Only a few kids in the fourth-period girls’ PE class noticed the new student. She had long black hair and mahogany eyes, and she sat by herself in the bleachers, staring curiously at the other girls in their shorts and T-shirts doing jumping jacks and push-ups. It was September 11, 2017, and after two weeks of cancellations caused by Hurricane Harvey, classes had resumed at Texas’s Santa Fe High School, some 35 miles south of Houston.
Just one student approached. She had straw-blond hair and turquoise eyes, and she wore a blue T-shirt with a Bible verse, Matthew 4:19, printed on the front: “Follow Me, and I will make you fishers of men.”
The girl with the blond hair smiled. “I’m Jaelyn,” she said.
The girl with the black hair smiled back. “I’m Sabika.”
Jaelyn told Sabika her full name was Jaelyn Cogburn. She was 15 years old, a freshman, and new to the school, so she didn’t know many people. Sabika said her full name was Sabika Sheikh, and she was a foreign exchange student from Pakistan. She was 16, a junior. She didn’t know anyone at all.
The bell rang, and Jaelyn and Sabika moved on to their other classes. At the end of the day, Jaelyn hurried out to the parking lot, where her mother, Joleen Cogburn, was waiting. “Mom,” Jaelyn asked, “where’s Pakistan?”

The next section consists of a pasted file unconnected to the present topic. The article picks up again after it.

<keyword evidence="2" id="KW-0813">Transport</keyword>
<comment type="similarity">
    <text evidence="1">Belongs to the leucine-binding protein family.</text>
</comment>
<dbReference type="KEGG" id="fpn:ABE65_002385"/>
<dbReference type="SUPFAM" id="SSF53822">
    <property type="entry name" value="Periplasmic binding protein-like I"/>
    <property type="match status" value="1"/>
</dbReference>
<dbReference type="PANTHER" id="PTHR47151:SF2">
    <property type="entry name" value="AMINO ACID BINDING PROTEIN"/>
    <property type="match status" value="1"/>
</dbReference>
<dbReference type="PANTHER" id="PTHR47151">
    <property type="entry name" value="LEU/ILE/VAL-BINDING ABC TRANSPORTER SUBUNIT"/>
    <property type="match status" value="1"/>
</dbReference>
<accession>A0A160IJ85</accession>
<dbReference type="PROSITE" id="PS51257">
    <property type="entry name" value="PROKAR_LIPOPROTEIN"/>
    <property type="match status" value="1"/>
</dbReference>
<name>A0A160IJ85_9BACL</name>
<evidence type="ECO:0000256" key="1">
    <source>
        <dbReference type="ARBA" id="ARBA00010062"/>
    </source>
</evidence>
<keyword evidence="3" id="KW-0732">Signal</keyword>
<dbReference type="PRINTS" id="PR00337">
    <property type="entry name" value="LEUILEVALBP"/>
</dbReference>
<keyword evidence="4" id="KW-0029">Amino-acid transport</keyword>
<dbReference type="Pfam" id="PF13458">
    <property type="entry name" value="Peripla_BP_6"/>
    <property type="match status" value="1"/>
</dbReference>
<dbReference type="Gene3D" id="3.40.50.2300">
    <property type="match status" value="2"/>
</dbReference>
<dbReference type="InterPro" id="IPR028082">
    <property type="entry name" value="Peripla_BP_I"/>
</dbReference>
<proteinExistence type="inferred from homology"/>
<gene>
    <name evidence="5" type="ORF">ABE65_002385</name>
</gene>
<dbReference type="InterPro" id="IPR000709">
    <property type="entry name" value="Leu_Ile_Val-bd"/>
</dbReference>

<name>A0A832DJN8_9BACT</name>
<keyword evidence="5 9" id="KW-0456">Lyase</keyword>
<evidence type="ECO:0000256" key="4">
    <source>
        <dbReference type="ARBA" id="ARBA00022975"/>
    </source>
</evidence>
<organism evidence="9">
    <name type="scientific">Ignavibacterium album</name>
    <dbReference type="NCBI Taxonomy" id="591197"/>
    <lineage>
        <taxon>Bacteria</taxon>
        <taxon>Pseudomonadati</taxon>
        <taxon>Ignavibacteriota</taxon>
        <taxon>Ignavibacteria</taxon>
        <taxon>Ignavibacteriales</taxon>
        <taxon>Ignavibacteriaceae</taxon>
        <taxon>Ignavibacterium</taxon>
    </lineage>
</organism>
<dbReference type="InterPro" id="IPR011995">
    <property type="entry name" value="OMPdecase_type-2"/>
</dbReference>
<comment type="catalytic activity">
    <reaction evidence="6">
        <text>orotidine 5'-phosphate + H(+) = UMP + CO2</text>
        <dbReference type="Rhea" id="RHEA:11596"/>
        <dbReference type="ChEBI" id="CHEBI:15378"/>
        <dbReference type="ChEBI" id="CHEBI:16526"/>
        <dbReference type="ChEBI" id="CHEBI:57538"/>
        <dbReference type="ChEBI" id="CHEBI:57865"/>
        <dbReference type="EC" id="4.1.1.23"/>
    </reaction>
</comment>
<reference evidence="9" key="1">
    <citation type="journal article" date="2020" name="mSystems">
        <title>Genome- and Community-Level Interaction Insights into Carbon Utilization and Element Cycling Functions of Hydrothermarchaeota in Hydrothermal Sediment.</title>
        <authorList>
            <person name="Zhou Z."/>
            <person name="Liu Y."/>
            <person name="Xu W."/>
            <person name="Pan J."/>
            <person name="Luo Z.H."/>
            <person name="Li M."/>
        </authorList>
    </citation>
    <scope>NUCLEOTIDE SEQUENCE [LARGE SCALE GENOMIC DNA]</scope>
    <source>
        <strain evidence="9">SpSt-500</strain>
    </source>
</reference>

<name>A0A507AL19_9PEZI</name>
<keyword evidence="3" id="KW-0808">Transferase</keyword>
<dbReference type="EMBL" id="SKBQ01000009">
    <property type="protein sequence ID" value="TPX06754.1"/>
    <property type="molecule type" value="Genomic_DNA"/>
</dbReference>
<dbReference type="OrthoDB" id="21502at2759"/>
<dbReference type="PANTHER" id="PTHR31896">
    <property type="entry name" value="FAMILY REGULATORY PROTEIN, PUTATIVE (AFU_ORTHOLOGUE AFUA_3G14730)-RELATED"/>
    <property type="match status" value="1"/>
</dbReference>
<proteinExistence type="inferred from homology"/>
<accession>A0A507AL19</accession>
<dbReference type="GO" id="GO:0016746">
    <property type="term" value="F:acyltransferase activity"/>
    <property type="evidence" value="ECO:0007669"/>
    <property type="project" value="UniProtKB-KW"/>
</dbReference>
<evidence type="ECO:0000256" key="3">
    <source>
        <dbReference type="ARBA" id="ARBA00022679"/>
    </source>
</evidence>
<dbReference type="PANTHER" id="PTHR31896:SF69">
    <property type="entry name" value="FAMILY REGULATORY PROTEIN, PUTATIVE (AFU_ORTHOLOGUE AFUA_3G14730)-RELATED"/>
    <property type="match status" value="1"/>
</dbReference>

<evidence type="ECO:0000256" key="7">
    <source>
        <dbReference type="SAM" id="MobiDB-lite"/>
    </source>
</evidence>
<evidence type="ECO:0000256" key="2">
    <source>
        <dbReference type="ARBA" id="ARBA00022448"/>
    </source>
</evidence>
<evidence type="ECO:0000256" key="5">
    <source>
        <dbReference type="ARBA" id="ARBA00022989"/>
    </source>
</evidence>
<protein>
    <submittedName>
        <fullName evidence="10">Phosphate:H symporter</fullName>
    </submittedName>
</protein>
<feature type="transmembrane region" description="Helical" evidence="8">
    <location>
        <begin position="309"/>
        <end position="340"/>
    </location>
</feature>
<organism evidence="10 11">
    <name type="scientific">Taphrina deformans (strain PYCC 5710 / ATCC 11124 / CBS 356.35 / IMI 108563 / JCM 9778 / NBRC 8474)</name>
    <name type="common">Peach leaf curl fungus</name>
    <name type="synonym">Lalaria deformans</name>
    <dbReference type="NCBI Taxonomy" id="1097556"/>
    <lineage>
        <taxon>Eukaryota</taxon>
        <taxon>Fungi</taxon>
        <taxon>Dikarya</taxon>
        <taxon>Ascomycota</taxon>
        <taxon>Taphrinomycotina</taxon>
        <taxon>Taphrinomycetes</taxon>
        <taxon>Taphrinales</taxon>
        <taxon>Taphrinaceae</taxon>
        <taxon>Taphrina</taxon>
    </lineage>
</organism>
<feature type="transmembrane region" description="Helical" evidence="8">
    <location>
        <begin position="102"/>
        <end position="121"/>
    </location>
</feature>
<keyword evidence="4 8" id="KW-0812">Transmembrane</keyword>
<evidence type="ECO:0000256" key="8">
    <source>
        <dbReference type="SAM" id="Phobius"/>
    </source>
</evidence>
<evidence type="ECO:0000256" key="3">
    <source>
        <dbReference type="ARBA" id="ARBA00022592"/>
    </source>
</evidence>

Despite its proximity to Houston, Santa Fe, with a population of 13,000, feels like a small town. Deeply conservative, the town attracted national attention in 2000 when school officials appealed all the way to the U.S. Supreme Court to defend their practice of conducting public prayers before football games. (They lost.)
Joleen and her husband, Jason Cogburn, live with their six children (three of whom are adopted) on three and a half acres in a comfortable two-story home. Every Sunday, the family attends Santa Fe Christian Church. Joleen has homeschooled all the children, following a Bible-based curriculum.
Jaelyn, the oldest birth child, was shy. Outside of her siblings and a couple of girls from her church youth group, she stayed mostly to herself. But that summer, she had surprised her parents, telling them that she wanted to go to Santa Fe High.
Joleen and Jason assumed that their daughter would have trouble adjusting to life at a public high school with 1,500 students. Instead, Jaelyn came home on that first day smiling and talking excitedly about meeting a girl from Pakistan. She googled Pakistan and read that almost all the country’s 200 million residents are Muslim.
“You know, Mom,” Jaelyn said, “I’ve never met a Muslim.”
“Well, maybe God has put you together for a reason,” Joleen said. “Who knows? Maybe the two of you will become friends.”
That same night, at the home where Sabika was staying with her host family, a Pakistani-born Muslim couple, she called her parents, 8,500 miles away in Karachi. Sabika’s mother, Farah Naz Sheikh, and her father, Abdul Aziz Sheikh, who goes by Aziz, had been up with their three other children since dawn—awakened, as they were every morning, by the call to prayer that warbled from loudspeakers attached to the nearby mosque.